And then last month I started attending the Partners in Policymaking program. A 6-month leadership training program for adults with various types of disabilities and parents of children with disabilities, it exists in 46 states. Partners in Policymaking makes participants better advocates for themselves, their family members, and the greater disability community. I highly recommend that everyone should attend it at any point in their parenting journey. Why? It will rock your world. It will turn everything you ever thought about disabilities and “special needs” upside down, no matter how many rodeos you’ve been to.

So why aren’t special needs special? Because we all have the same needs. I know this is revolutionary, so bear with me. We all need to:

-Be loved and appreciated for who we are
-Be safe, well, and comfortable
-Get around
-Have autonomy
-Have friends
-Have a creative outlet

Some of us can meet these needs without any assistance. And some of us need support to have these needs met. But that doesn’t make those needs special – because they are the same for all of us. Some children (or adults) need assistance so that they are safe (tracking devices, locks and gates), comfortable (weighted blankets, sound protection, head support, etc.). Some need support with communicating (voice devices, iPads with apps, PECS cards). Some require a power chair, medical transportation, or other assistance with getting around. But the need is to get around, the need is to communicate, or be safe, and those needs are not special. We all need them, unless we want to say that we all have special needs.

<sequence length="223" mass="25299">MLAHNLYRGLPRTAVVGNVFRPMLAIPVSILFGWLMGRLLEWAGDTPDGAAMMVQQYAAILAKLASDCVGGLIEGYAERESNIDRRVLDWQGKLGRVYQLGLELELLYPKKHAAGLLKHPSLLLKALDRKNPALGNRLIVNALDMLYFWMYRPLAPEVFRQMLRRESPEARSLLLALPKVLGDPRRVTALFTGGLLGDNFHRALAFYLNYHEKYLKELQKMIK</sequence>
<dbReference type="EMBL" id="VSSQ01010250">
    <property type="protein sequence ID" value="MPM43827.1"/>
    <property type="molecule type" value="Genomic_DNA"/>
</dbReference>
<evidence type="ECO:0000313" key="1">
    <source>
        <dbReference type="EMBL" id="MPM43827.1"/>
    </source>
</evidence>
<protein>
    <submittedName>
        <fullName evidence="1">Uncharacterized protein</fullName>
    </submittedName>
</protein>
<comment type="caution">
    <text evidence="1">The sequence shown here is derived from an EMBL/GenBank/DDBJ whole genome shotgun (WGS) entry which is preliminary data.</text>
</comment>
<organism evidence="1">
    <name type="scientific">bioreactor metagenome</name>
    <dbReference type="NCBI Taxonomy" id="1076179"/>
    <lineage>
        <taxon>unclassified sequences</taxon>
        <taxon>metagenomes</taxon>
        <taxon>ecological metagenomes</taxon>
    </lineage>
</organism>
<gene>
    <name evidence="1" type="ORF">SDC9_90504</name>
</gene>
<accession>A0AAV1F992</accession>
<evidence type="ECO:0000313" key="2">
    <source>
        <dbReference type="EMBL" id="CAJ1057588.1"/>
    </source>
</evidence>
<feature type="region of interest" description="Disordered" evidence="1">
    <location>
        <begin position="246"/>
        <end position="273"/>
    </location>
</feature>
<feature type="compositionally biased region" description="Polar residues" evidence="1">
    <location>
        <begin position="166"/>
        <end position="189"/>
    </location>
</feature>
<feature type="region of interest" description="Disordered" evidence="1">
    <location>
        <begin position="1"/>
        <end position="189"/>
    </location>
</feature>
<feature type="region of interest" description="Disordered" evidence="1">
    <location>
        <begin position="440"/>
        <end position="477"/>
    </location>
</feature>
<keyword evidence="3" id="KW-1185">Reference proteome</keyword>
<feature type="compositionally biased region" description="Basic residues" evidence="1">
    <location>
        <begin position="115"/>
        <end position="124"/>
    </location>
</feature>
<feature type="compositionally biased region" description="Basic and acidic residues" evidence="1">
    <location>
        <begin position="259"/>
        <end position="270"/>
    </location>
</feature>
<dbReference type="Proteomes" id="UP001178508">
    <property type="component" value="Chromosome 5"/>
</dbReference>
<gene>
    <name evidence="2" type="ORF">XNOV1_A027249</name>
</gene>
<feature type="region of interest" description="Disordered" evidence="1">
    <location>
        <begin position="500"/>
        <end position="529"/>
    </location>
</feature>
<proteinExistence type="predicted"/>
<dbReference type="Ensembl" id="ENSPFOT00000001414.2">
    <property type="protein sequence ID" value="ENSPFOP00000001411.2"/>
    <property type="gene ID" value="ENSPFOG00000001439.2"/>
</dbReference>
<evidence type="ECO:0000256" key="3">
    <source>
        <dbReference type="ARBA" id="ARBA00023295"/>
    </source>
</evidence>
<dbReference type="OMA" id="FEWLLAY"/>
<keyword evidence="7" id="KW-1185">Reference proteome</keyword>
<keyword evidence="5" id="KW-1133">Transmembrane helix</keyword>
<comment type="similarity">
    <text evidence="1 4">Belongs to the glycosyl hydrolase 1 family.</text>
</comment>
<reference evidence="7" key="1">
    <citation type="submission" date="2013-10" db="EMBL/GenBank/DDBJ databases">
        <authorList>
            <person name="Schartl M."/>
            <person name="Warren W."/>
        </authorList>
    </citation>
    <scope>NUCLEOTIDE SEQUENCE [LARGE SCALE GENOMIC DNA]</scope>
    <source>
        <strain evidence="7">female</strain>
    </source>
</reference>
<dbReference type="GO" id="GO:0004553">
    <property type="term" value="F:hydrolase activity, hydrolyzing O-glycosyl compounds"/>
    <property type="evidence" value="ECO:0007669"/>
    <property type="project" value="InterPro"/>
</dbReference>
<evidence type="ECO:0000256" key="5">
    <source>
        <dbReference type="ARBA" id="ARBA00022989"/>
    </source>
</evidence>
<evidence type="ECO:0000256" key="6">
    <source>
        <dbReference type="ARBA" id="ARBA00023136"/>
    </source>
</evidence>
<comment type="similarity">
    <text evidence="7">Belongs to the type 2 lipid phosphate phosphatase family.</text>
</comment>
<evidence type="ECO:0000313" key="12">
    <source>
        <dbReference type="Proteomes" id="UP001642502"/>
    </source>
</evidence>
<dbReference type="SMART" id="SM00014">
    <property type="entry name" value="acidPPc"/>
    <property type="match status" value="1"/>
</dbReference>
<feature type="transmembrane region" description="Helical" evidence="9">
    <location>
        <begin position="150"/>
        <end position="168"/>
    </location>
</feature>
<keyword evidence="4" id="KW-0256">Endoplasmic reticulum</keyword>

My son requires support in meeting several different needs, but his needs are not special. I have the same needs! I just don’t need assistance in meeting them (most of the time). It may have taken me a while to get to this point, a point where I’m ready to embrace an idea that just a few years ago made no sense to me at all, but I’m here. And I’m here because my son told me, in no uncertain terms, that it was time to change my entire way of looking at his needs: “It makes me feel like I’m incapable of doing things.”

I’ve been in the parenting trenches a while now, feeling like I’ve earned some kind of a badge, like I’ve got this. But the old adage is true – I’m learning that I still have a lot to learn. And I probably have at least a few more rodeos, too.


Image courtesy of

Roller Skating in the Different Lane

My first pair of roller skates, a gift for my eighth birthday, looked very similar to the ones in the picture except the toe clamps on mine were a bit larger and covered with red vinyl. I loved having roller skates. We lived at the top of a hill in a suburban residential neighborhood in L.A. County, and I would skate down the hill on the sidewalk, occasionally crashing on random front lawns when I got going too fast (notice the absence of toe brakes on these things). I would spray WD40 on the metal wheels when they got so gunky they wouldn’t turn evenly. But after a while that didn’t help much.

And then Xanadu came out when I was almost 10. I wanted nothing more than to have a pair of leather shoe skates, preferably white, like my friends had. I was as embarrassed by how my old metal skates looked as much as I was frustrated by how often the wheels got stuck. After a while a friend of mine received a new pair of skates for her birthday and offered to give me her old ones. They were white leather shoe skates with orange wheels and toe brakes! I was ecstatic and figured with these skates I would finally be able to learn to skate backwards (impossible to do when wheels get stuck).

I had to loosen the toe brakes and turn them around because my friend had worn them down to nearly nothing on the front. But for a girl who had managed for almost three years with no brakes at all, it wasn’t even an issue. They did, however, come in handy while learning to skate backwards. I would spray WD40 on the wheels and man, those skates were fast. They were a bit big, though. I had to stuff the toes with paper towels so that my feet didn’t slide around too much. By the time I grew into them, the toe brakes were completely gone and I had started using the sides of the wheels to brake, so the wheels were getting lopsided and I would thunk, thunk along instead of roll.